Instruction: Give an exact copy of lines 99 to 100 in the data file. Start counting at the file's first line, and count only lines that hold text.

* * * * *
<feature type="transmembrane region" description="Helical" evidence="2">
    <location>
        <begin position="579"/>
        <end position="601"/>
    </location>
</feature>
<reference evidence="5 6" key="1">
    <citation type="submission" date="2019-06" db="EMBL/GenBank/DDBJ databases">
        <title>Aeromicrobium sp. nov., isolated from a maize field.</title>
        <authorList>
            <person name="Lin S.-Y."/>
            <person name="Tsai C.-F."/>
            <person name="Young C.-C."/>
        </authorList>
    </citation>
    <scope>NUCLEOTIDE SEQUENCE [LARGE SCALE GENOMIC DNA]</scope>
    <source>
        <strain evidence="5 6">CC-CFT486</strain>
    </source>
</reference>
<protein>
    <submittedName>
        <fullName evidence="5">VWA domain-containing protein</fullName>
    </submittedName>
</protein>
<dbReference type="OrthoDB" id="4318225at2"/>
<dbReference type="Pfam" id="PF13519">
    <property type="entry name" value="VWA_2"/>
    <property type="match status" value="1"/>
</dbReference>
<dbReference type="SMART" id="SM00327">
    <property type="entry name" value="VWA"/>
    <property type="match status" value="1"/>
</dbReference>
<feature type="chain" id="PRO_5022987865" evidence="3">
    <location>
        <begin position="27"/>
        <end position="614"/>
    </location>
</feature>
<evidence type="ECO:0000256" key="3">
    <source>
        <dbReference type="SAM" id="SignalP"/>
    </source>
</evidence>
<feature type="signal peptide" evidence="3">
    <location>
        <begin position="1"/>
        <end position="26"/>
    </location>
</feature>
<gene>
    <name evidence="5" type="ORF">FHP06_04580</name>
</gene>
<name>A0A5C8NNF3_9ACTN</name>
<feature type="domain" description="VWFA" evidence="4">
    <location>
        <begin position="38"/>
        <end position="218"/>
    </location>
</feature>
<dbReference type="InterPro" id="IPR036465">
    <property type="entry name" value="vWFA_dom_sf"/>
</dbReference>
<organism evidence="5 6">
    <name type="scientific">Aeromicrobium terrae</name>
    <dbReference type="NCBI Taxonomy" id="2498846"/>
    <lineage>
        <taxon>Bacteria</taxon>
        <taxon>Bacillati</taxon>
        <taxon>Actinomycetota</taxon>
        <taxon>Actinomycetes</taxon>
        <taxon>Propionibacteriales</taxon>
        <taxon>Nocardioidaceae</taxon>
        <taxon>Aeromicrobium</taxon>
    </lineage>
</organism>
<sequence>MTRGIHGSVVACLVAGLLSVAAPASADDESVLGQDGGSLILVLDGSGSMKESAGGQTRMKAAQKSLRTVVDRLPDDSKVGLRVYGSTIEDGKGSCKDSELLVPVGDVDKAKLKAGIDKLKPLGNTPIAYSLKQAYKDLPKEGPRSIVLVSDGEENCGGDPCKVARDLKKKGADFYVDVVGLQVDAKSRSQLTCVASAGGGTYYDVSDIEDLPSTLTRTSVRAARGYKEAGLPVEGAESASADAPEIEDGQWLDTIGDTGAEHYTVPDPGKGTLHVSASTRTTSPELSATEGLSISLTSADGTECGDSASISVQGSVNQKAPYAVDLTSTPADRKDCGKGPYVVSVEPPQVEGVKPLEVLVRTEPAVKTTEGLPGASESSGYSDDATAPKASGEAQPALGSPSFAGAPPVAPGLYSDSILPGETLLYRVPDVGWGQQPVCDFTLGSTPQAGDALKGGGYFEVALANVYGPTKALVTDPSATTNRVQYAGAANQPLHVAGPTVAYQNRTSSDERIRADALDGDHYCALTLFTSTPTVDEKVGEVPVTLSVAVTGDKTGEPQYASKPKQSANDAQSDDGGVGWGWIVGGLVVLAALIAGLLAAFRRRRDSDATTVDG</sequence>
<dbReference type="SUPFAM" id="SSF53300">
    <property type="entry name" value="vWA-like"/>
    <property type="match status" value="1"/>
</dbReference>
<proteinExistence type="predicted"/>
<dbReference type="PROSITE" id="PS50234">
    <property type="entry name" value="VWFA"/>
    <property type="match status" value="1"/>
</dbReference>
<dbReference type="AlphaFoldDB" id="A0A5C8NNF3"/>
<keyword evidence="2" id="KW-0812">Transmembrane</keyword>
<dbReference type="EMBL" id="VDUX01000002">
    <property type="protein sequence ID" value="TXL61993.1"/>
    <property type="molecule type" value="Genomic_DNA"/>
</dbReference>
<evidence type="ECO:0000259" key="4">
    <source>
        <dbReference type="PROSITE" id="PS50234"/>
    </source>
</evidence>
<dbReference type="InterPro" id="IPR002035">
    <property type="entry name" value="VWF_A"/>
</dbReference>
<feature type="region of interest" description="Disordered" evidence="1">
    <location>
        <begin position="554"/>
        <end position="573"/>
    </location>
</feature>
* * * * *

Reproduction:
<dbReference type="InterPro" id="IPR002035">
    <property type="entry name" value="VWF_A"/>